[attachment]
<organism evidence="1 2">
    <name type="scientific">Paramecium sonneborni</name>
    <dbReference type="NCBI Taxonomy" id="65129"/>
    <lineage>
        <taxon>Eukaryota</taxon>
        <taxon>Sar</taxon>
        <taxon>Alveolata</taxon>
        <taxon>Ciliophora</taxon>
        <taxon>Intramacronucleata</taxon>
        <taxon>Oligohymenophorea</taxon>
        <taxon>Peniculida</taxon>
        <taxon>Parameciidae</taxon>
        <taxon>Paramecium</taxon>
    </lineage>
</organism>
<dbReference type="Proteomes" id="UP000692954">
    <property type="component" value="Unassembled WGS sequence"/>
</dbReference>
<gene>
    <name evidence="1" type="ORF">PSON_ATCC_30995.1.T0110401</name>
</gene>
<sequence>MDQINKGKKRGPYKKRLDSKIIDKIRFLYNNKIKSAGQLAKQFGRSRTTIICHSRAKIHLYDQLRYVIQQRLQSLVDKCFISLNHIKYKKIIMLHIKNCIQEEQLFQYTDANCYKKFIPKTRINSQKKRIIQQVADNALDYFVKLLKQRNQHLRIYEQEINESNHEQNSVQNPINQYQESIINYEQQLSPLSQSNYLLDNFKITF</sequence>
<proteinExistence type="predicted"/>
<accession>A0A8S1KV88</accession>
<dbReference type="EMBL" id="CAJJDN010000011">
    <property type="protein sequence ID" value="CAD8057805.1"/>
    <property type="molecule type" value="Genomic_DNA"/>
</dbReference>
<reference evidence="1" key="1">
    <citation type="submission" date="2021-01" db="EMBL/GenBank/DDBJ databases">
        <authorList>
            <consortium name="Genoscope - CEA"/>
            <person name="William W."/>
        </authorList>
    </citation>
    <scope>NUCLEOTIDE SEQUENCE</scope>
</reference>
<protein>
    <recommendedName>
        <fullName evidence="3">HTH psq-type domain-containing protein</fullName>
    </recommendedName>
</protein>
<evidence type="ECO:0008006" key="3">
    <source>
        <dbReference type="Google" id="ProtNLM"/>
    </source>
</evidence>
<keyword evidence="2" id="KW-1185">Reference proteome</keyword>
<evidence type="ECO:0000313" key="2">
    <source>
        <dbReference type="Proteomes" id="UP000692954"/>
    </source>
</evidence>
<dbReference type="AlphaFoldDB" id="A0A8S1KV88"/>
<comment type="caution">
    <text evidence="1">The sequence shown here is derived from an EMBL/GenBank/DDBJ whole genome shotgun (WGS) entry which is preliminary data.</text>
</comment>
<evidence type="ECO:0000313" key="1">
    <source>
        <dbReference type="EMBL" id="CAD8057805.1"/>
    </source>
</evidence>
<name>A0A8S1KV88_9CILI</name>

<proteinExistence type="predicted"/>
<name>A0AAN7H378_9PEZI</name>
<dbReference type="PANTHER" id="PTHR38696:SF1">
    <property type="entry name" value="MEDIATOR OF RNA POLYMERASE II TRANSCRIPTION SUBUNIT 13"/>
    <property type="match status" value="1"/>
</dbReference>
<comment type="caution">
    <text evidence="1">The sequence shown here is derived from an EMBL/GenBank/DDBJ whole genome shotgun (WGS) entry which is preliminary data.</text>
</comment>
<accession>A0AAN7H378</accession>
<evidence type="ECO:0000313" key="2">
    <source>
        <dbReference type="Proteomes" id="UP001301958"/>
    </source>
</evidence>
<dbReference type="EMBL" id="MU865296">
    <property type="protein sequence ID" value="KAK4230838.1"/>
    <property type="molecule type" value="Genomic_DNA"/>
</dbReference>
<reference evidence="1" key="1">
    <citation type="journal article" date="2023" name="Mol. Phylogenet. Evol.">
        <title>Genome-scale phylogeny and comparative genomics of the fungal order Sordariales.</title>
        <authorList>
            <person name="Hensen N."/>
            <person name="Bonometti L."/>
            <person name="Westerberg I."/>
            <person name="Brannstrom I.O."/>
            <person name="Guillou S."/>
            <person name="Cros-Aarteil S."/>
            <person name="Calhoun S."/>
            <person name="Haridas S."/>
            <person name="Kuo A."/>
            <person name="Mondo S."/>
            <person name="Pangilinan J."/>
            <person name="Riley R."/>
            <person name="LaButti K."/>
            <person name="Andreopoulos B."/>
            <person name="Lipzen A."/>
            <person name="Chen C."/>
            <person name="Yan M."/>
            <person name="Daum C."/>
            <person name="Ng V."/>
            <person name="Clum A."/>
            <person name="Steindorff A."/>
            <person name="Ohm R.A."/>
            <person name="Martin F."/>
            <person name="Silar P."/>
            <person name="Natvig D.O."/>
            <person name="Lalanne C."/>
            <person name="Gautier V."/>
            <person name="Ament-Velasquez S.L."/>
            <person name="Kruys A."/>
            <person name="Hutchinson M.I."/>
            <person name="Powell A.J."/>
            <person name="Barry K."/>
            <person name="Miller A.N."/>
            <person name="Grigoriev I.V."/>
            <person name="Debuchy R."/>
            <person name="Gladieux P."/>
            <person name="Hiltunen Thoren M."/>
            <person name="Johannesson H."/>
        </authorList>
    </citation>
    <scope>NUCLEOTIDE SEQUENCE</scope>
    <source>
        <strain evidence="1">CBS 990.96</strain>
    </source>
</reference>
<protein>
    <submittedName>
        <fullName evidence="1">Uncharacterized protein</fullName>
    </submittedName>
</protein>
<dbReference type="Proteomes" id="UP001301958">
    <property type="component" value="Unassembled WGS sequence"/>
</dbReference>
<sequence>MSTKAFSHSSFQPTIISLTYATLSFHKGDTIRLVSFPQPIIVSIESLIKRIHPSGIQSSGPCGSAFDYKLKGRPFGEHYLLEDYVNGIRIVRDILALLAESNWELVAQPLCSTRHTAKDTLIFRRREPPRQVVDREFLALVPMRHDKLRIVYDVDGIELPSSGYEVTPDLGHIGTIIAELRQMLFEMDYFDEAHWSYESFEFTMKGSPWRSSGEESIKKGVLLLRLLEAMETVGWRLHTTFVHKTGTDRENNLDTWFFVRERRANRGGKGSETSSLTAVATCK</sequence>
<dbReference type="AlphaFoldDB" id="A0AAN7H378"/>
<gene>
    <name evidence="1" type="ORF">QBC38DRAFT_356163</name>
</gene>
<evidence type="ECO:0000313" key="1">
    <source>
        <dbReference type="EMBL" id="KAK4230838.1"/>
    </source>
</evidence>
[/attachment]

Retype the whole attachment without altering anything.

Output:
<organism evidence="1 2">
    <name type="scientific">Paramecium sonneborni</name>
    <dbReference type="NCBI Taxonomy" id="65129"/>
    <lineage>
        <taxon>Eukaryota</taxon>
        <taxon>Sar</taxon>
        <taxon>Alveolata</taxon>
        <taxon>Ciliophora</taxon>
        <taxon>Intramacronucleata</taxon>
        <taxon>Oligohymenophorea</taxon>
        <taxon>Peniculida</taxon>
        <taxon>Parameciidae</taxon>
        <taxon>Paramecium</taxon>
    </lineage>
</organism>
<dbReference type="Proteomes" id="UP000692954">
    <property type="component" value="Unassembled WGS sequence"/>
</dbReference>
<gene>
    <name evidence="1" type="ORF">PSON_ATCC_30995.1.T0110401</name>
</gene>
<sequence>MDQINKGKKRGPYKKRLDSKIIDKIRFLYNNKIKSAGQLAKQFGRSRTTIICHSRAKIHLYDQLRYVIQQRLQSLVDKCFISLNHIKYKKIIMLHIKNCIQEEQLFQYTDANCYKKFIPKTRINSQKKRIIQQVADNALDYFVKLLKQRNQHLRIYEQEINESNHEQNSVQNPINQYQESIINYEQQLSPLSQSNYLLDNFKITF</sequence>
<proteinExistence type="predicted"/>
<accession>A0A8S1KV88</accession>
<dbReference type="EMBL" id="CAJJDN010000011">
    <property type="protein sequence ID" value="CAD8057805.1"/>
    <property type="molecule type" value="Genomic_DNA"/>
</dbReference>
<reference evidence="1" key="1">
    <citation type="submission" date="2021-01" db="EMBL/GenBank/DDBJ databases">
        <authorList>
            <consortium name="Genoscope - CEA"/>
            <person name="William W."/>
        </authorList>
    </citation>
    <scope>NUCLEOTIDE SEQUENCE</scope>
</reference>
<protein>
    <recommendedName>
        <fullName evidence="3">HTH psq-type domain-containing protein</fullName>
    </recommendedName>
</protein>
<evidence type="ECO:0008006" key="3">
    <source>
        <dbReference type="Google" id="ProtNLM"/>
    </source>
</evidence>
<keyword evidence="2" id="KW-1185">Reference proteome</keyword>
<evidence type="ECO:0000313" key="2">
    <source>
        <dbReference type="Proteomes" id="UP000692954"/>
    </source>
</evidence>
<dbReference type="AlphaFoldDB" id="A0A8S1KV88"/>
<comment type="caution">
    <text evidence="1">The sequence shown here is derived from an EMBL/GenBank/DDBJ whole genome shotgun (WGS) entry which is preliminary data.</text>
</comment>
<evidence type="ECO:0000313" key="1">
    <source>
        <dbReference type="EMBL" id="CAD8057805.1"/>
    </source>
</evidence>
<name>A0A8S1KV88_9CILI</name>

<proteinExistence type="predicted"/>
<name>A0AAN7H378_9PEZI</name>
<dbReference type="PANTHER" id="PTHR38696:SF1">
    <property type="entry name" value="MEDIATOR OF RNA POLYMERASE II TRANSCRIPTION SUBUNIT 13"/>
    <property type="match status" value="1"/>
</dbReference>
<comment type="caution">
    <text evidence="1">The sequence shown here is derived from an EMBL/GenBank/DDBJ whole genome shotgun (WGS) entry which is preliminary data.</text>
</comment>
<accession>A0AAN7H378</accession>
<evidence type="ECO:0000313" key="2">
    <source>
        <dbReference type="Proteomes" id="UP001301958"/>
    </source>
</evidence>
<dbReference type="EMBL" id="MU865296">
    <property type="protein sequence ID" value="KAK4230838.1"/>
    <property type="molecule type" value="Genomic_DNA"/>
</dbReference>
<reference evidence="1" key="1">
    <citation type="journal article" date="2023" name="Mol. Phylogenet. Evol.">
        <title>Genome-scale phylogeny and comparative genomics of the fungal order Sordariales.</title>
        <authorList>
            <person name="Hensen N."/>
            <person name="Bonometti L."/>
            <person name="Westerberg I."/>
            <person name="Brannstrom I.O."/>
            <person name="Guillou S."/>
            <person name="Cros-Aarteil S."/>
            <person name="Calhoun S."/>
            <person name="Haridas S."/>
            <person name="Kuo A."/>
            <person name="Mondo S."/>
            <person name="Pangilinan J."/>
            <person name="Riley R."/>
            <person name="LaButti K."/>
            <person name="Andreopoulos B."/>
            <person name="Lipzen A."/>
            <person name="Chen C."/>
            <person name="Yan M."/>
            <person name="Daum C."/>
            <person name="Ng V."/>
            <person name="Clum A."/>
            <person name="Steindorff A."/>
            <person name="Ohm R.A."/>
            <person name="Martin F."/>
            <person name="Silar P."/>
            <person name="Natvig D.O."/>
            <person name="Lalanne C."/>
            <person name="Gautier V."/>
            <person name="Ament-Velasquez S.L."/>
            <person name="Kruys A."/>
            <person name="Hutchinson M.I."/>
            <person name="Powell A.J."/>
            <person name="Barry K."/>
            <person name="Miller A.N."/>
            <person name="Grigoriev I.V."/>
            <person name="Debuchy R."/>
            <person name="Gladieux P."/>
            <person name="Hiltunen Thoren M."/>
            <person name="Johannesson H."/>
        </authorList>
    </citation>
    <scope>NUCLEOTIDE SEQUENCE</scope>
    <source>
        <strain evidence="1">CBS 990.96</strain>
    </source>
</reference>
<protein>
    <submittedName>
        <fullName evidence="1">Uncharacterized protein</fullName>
    </submittedName>
</protein>
<dbReference type="Proteomes" id="UP001301958">
    <property type="component" value="Unassembled WGS sequence"/>
</dbReference>
<sequence>MSTKAFSHSSFQPTIISLTYATLSFHKGDTIRLVSFPQPIIVSIESLIKRIHPSGIQSSGPCGSAFDYKLKGRPFGEHYLLEDYVNGIRIVRDILALLAESNWELVAQPLCSTRHTAKDTLIFRRREPPRQVVDREFLALVPMRHDKLRIVYDVDGIELPSSGYEVTPDLGHIGTIIAELRQMLFEMDYFDEAHWSYESFEFTMKGSPWRSSGEESIKKGVLLLRLLEAMETVGWRLHTTFVHKTGTDRENNLDTWFFVRERRANRGGKGSETSSLTAVATCK</sequence>
<dbReference type="AlphaFoldDB" id="A0AAN7H378"/>
<gene>
    <name evidence="1" type="ORF">QBC38DRAFT_356163</name>
</gene>
<evidence type="ECO:0000313" key="1">
    <source>
        <dbReference type="EMBL" id="KAK4230838.1"/>
    </source>
</evidence>